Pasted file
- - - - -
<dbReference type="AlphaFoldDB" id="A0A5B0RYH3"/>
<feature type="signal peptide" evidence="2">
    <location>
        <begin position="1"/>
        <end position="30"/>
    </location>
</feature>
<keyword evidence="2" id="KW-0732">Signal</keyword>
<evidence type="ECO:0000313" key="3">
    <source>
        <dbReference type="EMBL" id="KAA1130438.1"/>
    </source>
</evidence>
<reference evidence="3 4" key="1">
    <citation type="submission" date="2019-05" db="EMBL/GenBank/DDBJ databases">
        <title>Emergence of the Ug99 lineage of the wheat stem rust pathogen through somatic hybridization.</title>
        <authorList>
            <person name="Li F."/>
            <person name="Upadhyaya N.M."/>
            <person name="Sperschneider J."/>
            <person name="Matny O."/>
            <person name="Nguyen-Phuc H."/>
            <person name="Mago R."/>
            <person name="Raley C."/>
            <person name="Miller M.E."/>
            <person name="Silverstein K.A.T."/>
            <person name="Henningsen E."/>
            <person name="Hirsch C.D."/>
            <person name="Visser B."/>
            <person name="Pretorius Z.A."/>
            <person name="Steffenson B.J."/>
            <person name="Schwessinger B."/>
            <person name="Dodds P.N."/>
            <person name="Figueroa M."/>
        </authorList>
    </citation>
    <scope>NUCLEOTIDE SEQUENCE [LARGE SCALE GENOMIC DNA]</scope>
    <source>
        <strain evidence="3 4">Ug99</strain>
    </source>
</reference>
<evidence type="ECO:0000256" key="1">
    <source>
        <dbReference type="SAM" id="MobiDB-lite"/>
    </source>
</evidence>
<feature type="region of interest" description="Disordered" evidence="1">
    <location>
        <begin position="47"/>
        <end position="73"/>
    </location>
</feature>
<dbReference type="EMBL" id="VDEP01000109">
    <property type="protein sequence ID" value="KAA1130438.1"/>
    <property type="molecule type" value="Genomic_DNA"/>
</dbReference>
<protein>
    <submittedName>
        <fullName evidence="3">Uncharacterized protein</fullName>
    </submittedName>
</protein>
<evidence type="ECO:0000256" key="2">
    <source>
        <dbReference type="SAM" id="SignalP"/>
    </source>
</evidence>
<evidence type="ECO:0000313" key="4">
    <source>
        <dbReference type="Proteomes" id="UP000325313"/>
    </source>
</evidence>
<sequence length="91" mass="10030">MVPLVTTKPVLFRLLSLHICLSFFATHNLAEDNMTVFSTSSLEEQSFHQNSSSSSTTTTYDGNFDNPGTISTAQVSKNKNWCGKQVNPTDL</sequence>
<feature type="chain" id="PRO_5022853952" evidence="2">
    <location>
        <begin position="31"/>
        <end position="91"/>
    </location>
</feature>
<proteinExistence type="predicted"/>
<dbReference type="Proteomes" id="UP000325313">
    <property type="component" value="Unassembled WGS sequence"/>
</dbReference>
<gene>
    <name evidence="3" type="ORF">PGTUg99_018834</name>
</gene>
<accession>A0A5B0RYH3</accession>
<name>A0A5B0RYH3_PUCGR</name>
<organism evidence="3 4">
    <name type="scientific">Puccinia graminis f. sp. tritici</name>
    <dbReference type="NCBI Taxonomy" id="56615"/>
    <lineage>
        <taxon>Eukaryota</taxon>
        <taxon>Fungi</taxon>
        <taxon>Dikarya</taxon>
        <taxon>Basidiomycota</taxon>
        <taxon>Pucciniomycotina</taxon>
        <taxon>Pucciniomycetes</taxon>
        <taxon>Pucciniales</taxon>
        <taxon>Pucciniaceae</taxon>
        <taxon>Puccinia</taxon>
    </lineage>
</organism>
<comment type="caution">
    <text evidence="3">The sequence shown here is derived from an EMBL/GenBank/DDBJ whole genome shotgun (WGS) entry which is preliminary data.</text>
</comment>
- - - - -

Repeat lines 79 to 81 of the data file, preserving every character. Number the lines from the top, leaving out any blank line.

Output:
<proteinExistence type="predicted"/>
<dbReference type="Proteomes" id="UP000325313">
    <property type="component" value="Unassembled WGS sequence"/>